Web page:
Status: Retrospective Data Analysis
Social Determinants of Health and Atherosclerotic Disease in Vascular Surgery
Social determinants of health (SDoH) are the social, political, socioeconomic, and environmental factors driving the health of patients, which are grouped into five key “determinants”: economic stability, education, social and community context, health and healthcare, and neighborhood and built environment.1 In recent years, there has been much research dedicated to elucidating the impact of these factors on minority groups. The impact of socioeconomic status (SES), such as level of education attained and insurance status, on health outcomes has been well-characterized in literature. One study elucidated a correlation between socioeconomic status and all-cause mortality using an Area Deprivation Index (ADI) created by aggregating 17 United States Census factors previously demonstrated to be impactful social determinants of health, such as percentage of families living under the poverty line and residential crowding.2,3 Furthermore, low socioeconomic status has been correlated with higher rates of mortality in patients with cancer and in patients with chronic kidney disease.4–6 The presence of health insurance may help mitigate the negative impact of social determinants of health however disparities in outcome may still persist.7 However, much of the work has focused on socioeconomic status with fewer publications using a more comprehensive view of the multifactorial role of these SDoH factors in creating the environment for disparities to arise and persist.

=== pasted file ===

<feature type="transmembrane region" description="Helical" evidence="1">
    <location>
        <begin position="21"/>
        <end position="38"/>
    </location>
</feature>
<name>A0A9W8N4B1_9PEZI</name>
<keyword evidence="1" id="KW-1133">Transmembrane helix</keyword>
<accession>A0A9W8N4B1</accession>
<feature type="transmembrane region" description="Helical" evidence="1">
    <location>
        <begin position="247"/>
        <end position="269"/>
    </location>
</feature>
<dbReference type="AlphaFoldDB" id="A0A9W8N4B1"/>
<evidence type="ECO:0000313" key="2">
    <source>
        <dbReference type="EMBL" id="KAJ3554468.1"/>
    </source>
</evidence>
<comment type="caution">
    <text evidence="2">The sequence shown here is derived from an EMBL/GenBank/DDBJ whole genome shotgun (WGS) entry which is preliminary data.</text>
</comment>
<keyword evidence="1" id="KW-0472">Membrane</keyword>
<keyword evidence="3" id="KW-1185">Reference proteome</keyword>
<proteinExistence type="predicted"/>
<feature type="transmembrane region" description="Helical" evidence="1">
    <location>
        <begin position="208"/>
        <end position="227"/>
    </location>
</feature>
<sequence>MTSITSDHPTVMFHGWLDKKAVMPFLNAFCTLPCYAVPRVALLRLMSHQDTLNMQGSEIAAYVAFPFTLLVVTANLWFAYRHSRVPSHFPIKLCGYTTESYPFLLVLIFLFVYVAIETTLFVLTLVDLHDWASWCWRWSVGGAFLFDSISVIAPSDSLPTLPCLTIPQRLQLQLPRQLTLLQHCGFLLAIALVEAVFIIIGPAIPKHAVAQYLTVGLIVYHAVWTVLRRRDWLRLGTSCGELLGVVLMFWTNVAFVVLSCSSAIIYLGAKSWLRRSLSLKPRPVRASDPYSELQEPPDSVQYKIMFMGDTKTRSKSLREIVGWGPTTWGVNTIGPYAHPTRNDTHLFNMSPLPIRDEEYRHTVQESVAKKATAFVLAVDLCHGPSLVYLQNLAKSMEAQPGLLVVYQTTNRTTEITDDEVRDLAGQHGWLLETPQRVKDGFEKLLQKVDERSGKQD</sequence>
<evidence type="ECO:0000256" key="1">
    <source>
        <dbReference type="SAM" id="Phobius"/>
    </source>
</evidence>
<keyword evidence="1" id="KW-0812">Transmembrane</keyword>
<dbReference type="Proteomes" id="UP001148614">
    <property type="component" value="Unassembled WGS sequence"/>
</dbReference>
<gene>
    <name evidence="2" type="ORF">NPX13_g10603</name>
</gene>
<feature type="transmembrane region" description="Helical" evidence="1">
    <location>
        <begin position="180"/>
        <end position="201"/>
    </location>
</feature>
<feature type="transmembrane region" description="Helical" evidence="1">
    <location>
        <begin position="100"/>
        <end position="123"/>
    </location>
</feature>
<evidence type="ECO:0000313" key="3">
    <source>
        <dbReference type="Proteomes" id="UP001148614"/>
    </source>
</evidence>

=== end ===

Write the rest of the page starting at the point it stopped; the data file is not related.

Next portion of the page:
Aim: Specific Aim 1: Analyze the rate of vascular interventions for patients with atherosclerotic disease in the state of Rhode Island.
We will collect information from patients with atherosclerotic disease who have undergone vascular procedures.
Specific Aim 2: Identify modifiable factors in patients with atherosclerotic disease, particularly as they relate to SDoH, which are associated with worse outcomes post-vascular intervention.
Social determinants of health factors will be elucidated through intentional collection and analysis of patient demographic data, clinical data and application of an area deprivation index percentile scores.
Specific Aim 3: Build a statewide database of patients with atherosclerotic disease who have undergone a vascular intervention.
The goal is to use this database to create an accurate and useful outcomes prediction statistical model that can guide clinical decision-making by identifying high-risk patient groups. By collecting and analyzing data clinical, demographic, and SDoH data we hope to create tangible tools that will improve health outcomes of Rhode Islanders, especially given the prevalence of atherosclerotic disease and vascular interventions.